By Sara Hulse Kirby, M.T.S, Assistant Professor of Theology, DeSales University
In Catholic theology, the term “body of Christ” is used in varying contexts and to refer to distinct realities.
The first usage refers to the historical body of Jesus Christ who lived 2,000 years ago. This physical “body of Christ” was born of the Virgin Mary, crucified on Calvary, died, was buried, rose from the dead, and ascended into heaven. Indeed, Catholics believe that the glorified body of Christ exists in heaven, and that we, too, will be embodied in heaven with Christ.
The second usage refers to Christ really present in the Holy Eucharist. Catholics believe that the Holy Eucharist is the true sacramental presence of the entire Christ: body, blood, soul, and divinity. For this reason, before Communion, the Eucharistic minister holds up the host to the communicant and declares, “the body of Christ.” The communicant responds, “amen,” which affirms, “yes—it is so,” and then receives Jesus in the Holy Eucharist in to his or her body.
The third usage of “body of Christ” refers to the Church. St. Paul describes the Church in this way, declaring that the faithful make up the body of Christ, in all of Christ’s parts with Christ at the head. The Catechism says likewise, proclaiming, “The comparison of the Church with the body casts light on the intimate bond between Christ and his Church. Not only is she gathered around him; she is united in him, in his body.” (CCC #789) In addition to being Bride of Christ, the Church is also the “Body of Christ.”
The question arises, then, how all of these “bodies of Christ” relate to one another. Specifically, how does the physical body of Christ, seated at the right hand of the Father, relate to the sacramental body of Christ? Are Catholics taking away from or harming Christ’s glorified body when consuming the Holy Eucharist? Second, how does the sacramental body of Christ relate to the ecclesial body of Christ (the Church)?
To the first question: Does the Holy Eucharist take away from or harm the physical, glorified body of Christ in heaven? Thomas Aquinas says no. As Fr. Thomas Petri summarizes, in the Holy Eucharist, “the physical Christ is present,” insofar as the communicant receives Christ’s body, however, “not in a physical way.” Christ’s physical, historical body exists in heaven; yet the Holy Eucharist gives us the real Christ, body, blood, soul and divinity sacramentally.
An interesting example of the physical and sacramental body of Christ existing together is when Christ instituted the Holy Eucharist at the Last Supper. There, he was with his disciples in two ways: in his physical, historical body and in his sacramental, Eucharistic body. Both are his real presence. According to Pope Benedict XVI, one reason for the institution of the Holy Eucharist on the night before Christ’s passion was so that Christ would continue to be with us, even after his death, resurrection, and ascension. As Christ says, “Behold, I will be with you always, even unto the end of the age…” (Matthew 28:20) While we do not have access to his glorified body in a physical way on this side of heaven, we do have access to his body in a sacramental way through the Holy Eucharist, which is Christ’s real presence, under the appearance of bread and wine.
The second question also arises, namely, what is the relationship between the Eucharistic, sacramental body and the Church? Why are these both called “the body of Christ”?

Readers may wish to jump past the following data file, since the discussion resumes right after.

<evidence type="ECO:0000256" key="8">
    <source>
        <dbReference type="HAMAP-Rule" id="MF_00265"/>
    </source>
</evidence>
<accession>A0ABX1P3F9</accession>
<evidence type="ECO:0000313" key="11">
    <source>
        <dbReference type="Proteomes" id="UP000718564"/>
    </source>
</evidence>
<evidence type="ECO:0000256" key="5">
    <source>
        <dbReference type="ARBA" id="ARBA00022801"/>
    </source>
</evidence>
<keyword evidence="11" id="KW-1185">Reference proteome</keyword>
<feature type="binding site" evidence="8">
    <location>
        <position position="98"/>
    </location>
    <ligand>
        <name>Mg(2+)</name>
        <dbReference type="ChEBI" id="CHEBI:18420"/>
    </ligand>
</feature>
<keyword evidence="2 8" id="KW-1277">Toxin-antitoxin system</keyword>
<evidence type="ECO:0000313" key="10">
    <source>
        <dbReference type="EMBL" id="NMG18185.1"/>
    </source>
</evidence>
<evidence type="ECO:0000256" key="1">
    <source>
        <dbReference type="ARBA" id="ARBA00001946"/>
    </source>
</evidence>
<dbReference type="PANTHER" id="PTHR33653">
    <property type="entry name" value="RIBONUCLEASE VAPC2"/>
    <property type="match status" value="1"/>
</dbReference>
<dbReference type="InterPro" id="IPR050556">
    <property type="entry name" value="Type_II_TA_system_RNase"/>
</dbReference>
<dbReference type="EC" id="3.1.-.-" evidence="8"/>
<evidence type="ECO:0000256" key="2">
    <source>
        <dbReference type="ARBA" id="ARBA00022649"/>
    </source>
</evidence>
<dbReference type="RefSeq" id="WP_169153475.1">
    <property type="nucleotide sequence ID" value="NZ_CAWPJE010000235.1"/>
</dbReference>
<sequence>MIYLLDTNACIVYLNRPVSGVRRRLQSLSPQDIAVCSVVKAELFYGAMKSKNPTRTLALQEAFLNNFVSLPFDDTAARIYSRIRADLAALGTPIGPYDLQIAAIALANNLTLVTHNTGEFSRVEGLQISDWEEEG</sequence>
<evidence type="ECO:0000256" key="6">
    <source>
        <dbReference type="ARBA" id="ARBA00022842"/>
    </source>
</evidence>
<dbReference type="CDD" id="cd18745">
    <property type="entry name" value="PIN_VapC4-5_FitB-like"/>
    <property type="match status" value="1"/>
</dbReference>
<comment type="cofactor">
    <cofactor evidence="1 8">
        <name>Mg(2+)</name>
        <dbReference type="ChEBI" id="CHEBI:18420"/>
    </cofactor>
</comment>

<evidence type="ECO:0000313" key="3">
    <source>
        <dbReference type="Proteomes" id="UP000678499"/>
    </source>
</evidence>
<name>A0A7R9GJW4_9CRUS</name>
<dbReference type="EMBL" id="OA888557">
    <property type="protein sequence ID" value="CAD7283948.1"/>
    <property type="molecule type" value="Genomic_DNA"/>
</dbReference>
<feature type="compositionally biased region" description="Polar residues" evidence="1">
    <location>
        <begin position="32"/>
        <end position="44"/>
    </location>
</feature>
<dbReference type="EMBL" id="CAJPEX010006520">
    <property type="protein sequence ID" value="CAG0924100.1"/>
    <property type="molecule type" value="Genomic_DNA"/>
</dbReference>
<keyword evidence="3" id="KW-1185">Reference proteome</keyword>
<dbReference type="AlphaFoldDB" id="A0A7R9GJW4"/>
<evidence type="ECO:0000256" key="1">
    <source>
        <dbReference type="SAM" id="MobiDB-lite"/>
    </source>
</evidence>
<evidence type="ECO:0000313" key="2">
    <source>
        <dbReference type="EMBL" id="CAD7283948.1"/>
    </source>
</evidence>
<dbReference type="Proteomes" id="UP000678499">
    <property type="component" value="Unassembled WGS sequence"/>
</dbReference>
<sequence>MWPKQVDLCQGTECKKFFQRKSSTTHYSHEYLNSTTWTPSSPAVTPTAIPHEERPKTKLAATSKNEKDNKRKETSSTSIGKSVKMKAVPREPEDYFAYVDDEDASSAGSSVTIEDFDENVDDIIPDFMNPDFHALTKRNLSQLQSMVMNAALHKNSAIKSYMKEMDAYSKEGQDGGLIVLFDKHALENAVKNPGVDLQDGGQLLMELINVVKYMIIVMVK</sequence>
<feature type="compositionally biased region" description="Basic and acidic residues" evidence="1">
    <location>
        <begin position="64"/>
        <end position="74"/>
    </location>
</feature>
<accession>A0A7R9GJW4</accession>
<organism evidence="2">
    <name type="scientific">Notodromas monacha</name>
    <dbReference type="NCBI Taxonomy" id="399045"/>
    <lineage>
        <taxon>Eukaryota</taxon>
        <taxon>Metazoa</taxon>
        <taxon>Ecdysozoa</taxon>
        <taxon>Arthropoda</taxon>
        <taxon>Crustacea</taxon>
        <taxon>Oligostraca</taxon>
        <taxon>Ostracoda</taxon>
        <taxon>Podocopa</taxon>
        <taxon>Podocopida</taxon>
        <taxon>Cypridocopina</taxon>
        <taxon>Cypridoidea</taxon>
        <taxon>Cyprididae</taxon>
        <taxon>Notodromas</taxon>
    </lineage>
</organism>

When thinking of this relationship, the axiom, “You are what you eat” seems helpful. Catholic theology teaches that receiving the Holy Eucharist is not just a matter of individual piety or checking a box. Rather, when each of the faithful receives Jesus in Holy Communion (the Holy Eucharist), this Communion actually effects a communion between the faithful and Christ, and the faithful and one another, gathering all into the Church—which is also the “body of Christ.” Specifically, by consuming Christ, the faithful become the “body of Christ”—the very body St. Paul talked about, with Christ at the head—since, “you are what you eat.”
For this reason, St. Augustine said, “The Holy Eucharist makes the Church.” While it is true that the Church is the means by which we receive the Holy Eucharist (at Mass, with transubstantiation confected by a priest), the reverse is also true: By receiving Jesus in Holy Communion, the faithful are put in communion with God and each other. Indeed, our faith teaches that the Church is one, holy, Catholic and apostolic. This fact does not stand apart from the sacrament of the Holy Eucharist, but is effected by it (as well as through Baptism). In the Holy Eucharist, through receiving the same Christ, the diverse members of the Church are united and sanctified.
In conclusion, while the various usages of “body of Christ” can seem many and varied, they are, in fact, all intrinsically related. When we receive Jesus in Holy Communion, we are receiving the real Christ, body, blood, soul, and divinity, in a sacramental way. Through the reception of Christ in the Holy Eucharist, we become what we eat, that is, the Body of Christ, the Church. The Holy Eucharist is, then, not simply an individual affair, but truly meant to effect communion between the faithful, God and one another.
Ms. Sara Hulse is an assistant professor of theology at DeSales University, and a 2009 graduate of this institution. She holds a master’s degree in theological studies from the Pontifical John Paul II Institute for Studies on Marriage and Family at The Catholic University of America, and is currently a doctoral candidate at Marquette University. Her doctoral dissertation is entitled, “Person and Society: The Trinitarian Anthropology of Henri de Lubac,” and her areas of specialization include the writings of John Paul II, the Trinity, and theological anthropology.